Investing dos and don'ts

When the markets get rough, I take the time to revisit my clients' goals and make sure their portfolios remain appropriately balanced for their age, time horizon, and risk tolerance.


Create clear goals and choose a well-balanced mix of assets that aligns with your risk/return profile.

Maintain a long-term, disciplined investing approach.

Keep your costs low by investing in funds with low expense ratios and rebalancing your portfolio in a tax-efficient way.


Focus on investment fads or individual stocks or bonds, especially ones that are trending. 

Follow market-timing advice or try to make quick money in a short amount of time.

Rebalance too frequently—you could end up with more capital gains taxes than you bargained for.    

89% of our low-cost bond funds performed better than their peer-group averages over the past 10 years.*

Ready for a custom plan that's built to last? Our advisors are here to help you.

Steer clear of the rearview mirror

When you're driving down the highway, it's important to keep your eyes on the road ahead.

The same idea applies to investing. Instead of reacting to market volatility, news, and trends, it's important to keep your long-term goals in sight and ensure your portfolio stays aligned with your target asset mix.

Too often, we hear market-timing success stories—maybe a friend or family member bought a hot stock and reaped the benefits. These stories can leave us feeling like we missed out on the next big investment trend. But we rarely hear about the investment misses. Maybe that same friend put all their money into a few stocks and lost a portion of their funds because they didn't have a well-balanced portfolio.

During 2022 when stock and bond values were down, you may have found it tempting to abandon diversification or rebalancing your portfolio because it "didn't work." However, straying from your asset mix in times like this can compromise your portfolio's long-term strategy.

To ensure my clients remain aligned with their target mix and risk/return profiles, I continually rebalance and add to their portfolios. This involves buying stocks or bonds while prices are down and reinvesting the dividends, which helps to reduce the average cost of the shares and recover losses. This strategy—also called dollar-cost averaging—demonstrates one of the most important concepts of Vanguard’s Principles for Investing Success: that increasing your savings rate can help you trump market performance. 

This is why it's so important to take advantage of rebalancing and reinvestment opportunities—so you don't miss out on subsequent equity returns or hinder your progress toward your goals.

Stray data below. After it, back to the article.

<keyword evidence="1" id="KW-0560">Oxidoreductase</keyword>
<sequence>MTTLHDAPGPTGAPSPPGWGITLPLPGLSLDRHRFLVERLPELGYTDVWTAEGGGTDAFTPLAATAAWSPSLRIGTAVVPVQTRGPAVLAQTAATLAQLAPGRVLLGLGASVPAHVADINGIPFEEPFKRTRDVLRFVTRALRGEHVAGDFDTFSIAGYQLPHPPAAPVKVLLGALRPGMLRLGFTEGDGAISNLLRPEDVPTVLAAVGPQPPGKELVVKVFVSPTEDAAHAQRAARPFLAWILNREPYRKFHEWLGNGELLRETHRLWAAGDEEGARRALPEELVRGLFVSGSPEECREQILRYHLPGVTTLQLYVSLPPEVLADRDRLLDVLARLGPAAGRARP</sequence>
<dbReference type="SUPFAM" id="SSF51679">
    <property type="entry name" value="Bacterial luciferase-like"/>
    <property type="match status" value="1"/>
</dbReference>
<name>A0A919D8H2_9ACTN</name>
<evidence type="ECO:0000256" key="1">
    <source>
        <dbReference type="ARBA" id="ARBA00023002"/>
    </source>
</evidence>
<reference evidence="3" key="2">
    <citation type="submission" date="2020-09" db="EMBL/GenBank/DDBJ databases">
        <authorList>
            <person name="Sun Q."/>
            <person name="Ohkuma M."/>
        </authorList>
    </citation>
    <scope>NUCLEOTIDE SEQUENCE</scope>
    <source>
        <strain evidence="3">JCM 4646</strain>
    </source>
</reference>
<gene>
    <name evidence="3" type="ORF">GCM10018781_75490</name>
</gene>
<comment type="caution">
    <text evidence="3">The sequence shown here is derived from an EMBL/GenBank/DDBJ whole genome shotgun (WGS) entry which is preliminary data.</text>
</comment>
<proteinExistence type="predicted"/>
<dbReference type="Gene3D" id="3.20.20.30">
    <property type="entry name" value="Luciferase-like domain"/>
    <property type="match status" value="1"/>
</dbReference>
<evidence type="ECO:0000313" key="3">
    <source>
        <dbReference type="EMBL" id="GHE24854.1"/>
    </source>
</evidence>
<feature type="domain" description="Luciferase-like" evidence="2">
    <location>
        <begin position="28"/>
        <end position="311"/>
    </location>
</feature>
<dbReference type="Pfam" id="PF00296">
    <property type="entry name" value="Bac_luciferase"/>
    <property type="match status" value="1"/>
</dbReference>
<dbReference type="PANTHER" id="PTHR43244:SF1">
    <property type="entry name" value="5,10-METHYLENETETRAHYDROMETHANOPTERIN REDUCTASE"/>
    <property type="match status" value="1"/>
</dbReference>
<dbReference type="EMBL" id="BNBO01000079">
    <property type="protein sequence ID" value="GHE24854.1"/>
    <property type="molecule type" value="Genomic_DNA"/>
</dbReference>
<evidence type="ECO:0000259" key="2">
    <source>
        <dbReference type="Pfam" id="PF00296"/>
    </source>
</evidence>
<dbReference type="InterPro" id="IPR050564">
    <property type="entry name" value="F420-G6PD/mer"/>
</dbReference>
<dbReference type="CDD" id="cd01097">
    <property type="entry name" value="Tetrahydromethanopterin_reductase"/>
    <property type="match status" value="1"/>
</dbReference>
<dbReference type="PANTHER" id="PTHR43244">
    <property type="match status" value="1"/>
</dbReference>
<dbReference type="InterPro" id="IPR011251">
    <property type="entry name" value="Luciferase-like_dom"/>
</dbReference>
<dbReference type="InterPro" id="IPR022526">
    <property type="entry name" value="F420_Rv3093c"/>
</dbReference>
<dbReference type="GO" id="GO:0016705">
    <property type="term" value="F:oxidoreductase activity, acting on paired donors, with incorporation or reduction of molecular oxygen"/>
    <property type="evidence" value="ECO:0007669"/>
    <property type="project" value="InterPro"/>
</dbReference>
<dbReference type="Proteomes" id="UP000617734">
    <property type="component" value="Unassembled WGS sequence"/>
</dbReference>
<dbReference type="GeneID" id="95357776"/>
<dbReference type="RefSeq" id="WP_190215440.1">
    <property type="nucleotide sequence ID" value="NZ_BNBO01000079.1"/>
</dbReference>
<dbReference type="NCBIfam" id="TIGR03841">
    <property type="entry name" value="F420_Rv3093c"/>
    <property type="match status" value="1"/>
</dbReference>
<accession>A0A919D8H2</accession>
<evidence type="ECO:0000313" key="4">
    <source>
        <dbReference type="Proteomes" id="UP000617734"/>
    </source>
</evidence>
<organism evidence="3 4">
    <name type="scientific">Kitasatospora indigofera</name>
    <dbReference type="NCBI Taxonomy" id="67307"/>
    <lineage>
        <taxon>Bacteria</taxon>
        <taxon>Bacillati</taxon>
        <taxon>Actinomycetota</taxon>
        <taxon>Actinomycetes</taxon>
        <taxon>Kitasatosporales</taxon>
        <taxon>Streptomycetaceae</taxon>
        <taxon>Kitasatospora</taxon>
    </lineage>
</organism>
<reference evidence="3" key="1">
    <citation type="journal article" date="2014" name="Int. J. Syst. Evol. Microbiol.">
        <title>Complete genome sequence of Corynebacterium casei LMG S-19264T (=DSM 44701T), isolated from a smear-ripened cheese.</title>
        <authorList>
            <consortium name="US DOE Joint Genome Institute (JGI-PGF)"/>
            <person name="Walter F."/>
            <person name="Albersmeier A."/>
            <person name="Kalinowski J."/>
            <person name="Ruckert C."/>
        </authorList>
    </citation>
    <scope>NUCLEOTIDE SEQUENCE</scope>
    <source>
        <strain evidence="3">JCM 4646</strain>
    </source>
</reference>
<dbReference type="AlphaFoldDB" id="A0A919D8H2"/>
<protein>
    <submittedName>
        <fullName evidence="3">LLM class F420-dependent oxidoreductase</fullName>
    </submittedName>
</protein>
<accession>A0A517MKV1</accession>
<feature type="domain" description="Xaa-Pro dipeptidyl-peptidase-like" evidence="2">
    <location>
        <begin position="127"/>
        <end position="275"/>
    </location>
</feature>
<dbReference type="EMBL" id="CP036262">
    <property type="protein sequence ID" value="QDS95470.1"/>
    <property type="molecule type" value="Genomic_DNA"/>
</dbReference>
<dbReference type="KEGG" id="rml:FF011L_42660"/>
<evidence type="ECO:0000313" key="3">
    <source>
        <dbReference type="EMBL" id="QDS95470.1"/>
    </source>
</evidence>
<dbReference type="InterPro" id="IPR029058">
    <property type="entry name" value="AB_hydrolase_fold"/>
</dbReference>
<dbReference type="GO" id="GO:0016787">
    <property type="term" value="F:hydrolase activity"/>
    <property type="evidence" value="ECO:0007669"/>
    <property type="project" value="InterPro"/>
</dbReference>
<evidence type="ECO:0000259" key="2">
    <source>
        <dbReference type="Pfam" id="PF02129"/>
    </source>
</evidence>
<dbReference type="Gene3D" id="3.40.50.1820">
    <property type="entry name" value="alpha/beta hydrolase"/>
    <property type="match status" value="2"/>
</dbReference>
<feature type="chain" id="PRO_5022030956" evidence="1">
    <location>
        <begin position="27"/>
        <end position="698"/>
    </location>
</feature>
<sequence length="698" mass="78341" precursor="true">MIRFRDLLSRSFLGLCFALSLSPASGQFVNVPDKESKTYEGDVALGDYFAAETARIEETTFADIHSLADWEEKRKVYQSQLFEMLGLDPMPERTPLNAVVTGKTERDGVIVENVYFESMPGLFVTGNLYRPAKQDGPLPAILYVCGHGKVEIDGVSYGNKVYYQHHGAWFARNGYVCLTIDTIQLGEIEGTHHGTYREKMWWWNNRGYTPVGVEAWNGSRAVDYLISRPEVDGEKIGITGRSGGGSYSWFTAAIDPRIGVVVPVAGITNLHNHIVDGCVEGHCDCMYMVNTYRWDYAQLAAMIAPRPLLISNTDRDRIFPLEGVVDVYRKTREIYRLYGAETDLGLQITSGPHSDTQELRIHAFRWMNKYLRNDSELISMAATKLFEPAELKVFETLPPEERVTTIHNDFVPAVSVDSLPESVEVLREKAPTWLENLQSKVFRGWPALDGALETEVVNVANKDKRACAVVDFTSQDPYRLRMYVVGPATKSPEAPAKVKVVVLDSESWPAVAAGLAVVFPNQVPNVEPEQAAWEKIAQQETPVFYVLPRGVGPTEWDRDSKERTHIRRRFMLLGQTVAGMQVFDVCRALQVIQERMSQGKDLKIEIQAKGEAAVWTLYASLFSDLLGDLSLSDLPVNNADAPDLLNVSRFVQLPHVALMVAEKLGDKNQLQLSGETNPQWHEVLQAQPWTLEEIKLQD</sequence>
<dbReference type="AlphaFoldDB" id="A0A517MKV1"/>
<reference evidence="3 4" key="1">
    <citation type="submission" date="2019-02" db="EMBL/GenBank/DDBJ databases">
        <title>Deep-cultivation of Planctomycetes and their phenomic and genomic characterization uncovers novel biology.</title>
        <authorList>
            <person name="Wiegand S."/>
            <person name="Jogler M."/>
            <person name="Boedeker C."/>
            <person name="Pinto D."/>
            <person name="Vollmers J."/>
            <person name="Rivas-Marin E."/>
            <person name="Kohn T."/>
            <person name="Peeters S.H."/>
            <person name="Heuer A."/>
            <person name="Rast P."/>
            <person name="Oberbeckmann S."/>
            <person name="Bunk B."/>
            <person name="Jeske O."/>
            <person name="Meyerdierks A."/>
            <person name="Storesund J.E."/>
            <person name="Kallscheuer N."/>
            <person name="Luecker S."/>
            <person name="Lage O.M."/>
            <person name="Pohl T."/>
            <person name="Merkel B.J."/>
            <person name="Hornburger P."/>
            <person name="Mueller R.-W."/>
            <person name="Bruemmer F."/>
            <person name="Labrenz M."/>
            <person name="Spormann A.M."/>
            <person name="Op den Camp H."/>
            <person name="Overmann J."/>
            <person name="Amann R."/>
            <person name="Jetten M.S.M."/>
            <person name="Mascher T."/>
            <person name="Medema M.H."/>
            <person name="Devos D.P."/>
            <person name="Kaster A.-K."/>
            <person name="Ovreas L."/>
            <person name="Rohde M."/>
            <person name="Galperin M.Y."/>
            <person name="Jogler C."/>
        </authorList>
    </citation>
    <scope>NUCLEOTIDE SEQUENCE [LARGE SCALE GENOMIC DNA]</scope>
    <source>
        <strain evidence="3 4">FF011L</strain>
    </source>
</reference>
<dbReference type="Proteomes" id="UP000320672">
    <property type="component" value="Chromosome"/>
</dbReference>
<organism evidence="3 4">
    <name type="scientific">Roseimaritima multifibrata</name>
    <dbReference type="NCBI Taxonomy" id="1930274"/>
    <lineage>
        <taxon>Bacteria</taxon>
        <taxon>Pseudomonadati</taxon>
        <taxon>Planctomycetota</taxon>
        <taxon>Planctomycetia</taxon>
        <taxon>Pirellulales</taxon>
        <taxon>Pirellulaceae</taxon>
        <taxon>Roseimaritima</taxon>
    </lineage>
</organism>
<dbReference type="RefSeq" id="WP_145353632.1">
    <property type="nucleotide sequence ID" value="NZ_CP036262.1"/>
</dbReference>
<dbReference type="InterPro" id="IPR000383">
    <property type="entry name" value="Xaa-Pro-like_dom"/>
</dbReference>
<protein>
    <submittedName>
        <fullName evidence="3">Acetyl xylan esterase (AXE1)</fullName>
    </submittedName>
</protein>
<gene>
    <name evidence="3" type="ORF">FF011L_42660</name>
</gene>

Not sure if you need to rebalance your portfolio?

Looking for a framework to navigate current market volatility? Vanguard's Portfolio Watch tool can help you determine if you've drifted from your target mix. You can access it directly by selecting My accounts and then Portfolio Watch.

You can also include non-Vanguard funds to get a more holistic view of your accounts and determine whether you need to make any adjustments. To do this, select Add an outside investment at the bottom of your Accounts summary page.

Want an investment partner to coach you through tough investment decisions?

Working with Vanguard Personal Advisor® gives you anytime access to advisors who are fiduciaries—always acting in your best interests. We stress-test your portfolio against thousands of possible market scenarios and offer one-on-one support whenever you need to discuss life changes or just talk things through.

Your goals are our goals

We're by your side to help you feel confident about your future.

*For the 10-year period ended December 31, 2022, 80 of 90 Vanguard bond funds outperformed their Lipper peer-group averages. Results will vary for other time periods. Only mutual funds and ETFs (exchange-traded funds) with a minimum 10-year history were included in the comparison. Source: Lipper, a Thomson Reuters Company. The competitive performance data shown represent past performance, which is not a guarantee of future results. View fund performance

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Bond funds are subject to interest rate risk, which is the chance bond prices overall will decline because of rising interest rates, and credit risk, which is the chance a bond issuer will fail to pay interest and principal in a timely manner or that negative perceptions of the issuer's ability to make such payments will cause the price of that bond to decline.